Tuesday, 22 December 2020


Like a House on Fire, by Caroline Hulse.



Stella and George Mandani are getting a divorce – for reasons as diverse as unforgivable untidiness on George’s part (constantly leaving kitchen cupboards and doors open, thus driving Veterinary surgeon Stella into a permanent state of frothing-mouth resentment, just as one example), but they have decided not to announce the fact just yet because it is her parents’ 40th wedding anniversary;  her mum Margaret Foy has gone to an enormous amount of trouble to plan the weekend, beginning with an Original Murder Mystery Party written by Margaret, and all parts played by family members, favoured friends and neighbours, but unbeknownst to Margaret, there are several hitches and glitches waiting to spoil what should be her perfect weekend.

            First, her husband Tommy has just lost his retirement job at the local supermarket for not being Politically Correct:  his breezy statement ‘Cheer up, it may never happen’ was taken amiss by a woman in a bad mood and, rather than enrol in a course to help one avoid today’s hidden minefields of unwitting offense he has handed in his notice.  Helen, Stella’s ‘Perfect’ older sister is feeling anything but:  her 10 year-old daughter is turning into a bit of a rebel – a rebel with a cigarette lighter!  Add to that the fact that Margaret’s favourite child, gay son Pete is VERY late, which is worrying because he has a starring role in the drama (being the favourite this is only fair), so when should one get the Show On The Road?  It is vexing, to say the least.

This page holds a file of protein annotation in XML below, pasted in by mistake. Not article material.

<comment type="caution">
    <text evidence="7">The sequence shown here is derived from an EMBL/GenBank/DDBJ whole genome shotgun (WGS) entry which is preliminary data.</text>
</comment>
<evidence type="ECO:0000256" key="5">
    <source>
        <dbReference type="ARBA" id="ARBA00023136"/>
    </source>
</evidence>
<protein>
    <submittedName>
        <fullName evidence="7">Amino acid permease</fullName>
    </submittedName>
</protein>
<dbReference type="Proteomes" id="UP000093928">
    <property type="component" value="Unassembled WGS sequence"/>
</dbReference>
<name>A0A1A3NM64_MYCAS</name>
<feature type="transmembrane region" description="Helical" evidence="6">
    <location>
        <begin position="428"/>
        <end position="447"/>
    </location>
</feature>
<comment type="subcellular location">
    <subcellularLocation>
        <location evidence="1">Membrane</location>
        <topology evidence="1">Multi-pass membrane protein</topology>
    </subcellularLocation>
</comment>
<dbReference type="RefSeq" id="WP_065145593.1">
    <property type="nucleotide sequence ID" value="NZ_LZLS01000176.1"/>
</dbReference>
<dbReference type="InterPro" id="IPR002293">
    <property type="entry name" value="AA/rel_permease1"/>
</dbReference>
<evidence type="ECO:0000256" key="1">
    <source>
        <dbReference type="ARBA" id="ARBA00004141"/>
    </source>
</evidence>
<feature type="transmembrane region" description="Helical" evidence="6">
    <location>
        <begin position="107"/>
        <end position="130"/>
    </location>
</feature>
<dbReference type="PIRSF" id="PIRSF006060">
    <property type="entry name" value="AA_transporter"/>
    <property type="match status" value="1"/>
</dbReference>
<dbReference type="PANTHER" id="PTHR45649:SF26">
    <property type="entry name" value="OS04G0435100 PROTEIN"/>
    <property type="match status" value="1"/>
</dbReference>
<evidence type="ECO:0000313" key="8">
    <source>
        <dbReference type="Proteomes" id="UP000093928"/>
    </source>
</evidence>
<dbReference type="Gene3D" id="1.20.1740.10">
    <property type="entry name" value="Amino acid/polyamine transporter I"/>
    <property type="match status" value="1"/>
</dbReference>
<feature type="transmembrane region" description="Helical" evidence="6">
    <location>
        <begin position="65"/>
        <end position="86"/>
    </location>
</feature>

But what is most irritating is that there is another cloud on Margaret’s horizon:  on the following Monday she is due to start Chemotherapy for a cancer that looks pretty terminal so, being Margaret the Controller of Everything, she has decided not to start the treatment:  what’s the point in feeling sick enough to WANT to die, when she will die anyway.  She might as well feel as healthy as she can for as long as she can and chemo can just go and get forgotten about.  Except that secrets have a way of revealing themselves whether one wants them to or not, including George and Stella’s decision to part – not to mention what happens to Helen’s daughter and her cigarette lighter.  The weekend definitely ends with a bang!

            Ms Hulse has written a sparkling novel of the times – I’m sure we can all identify with the myriad family problems faced by the Foy family and their singular ways of dealing with them.  She has achieved the perfect balance between humour, seriousness and every other emotion in between:  a perfect Christmas read.  SIX STARS.

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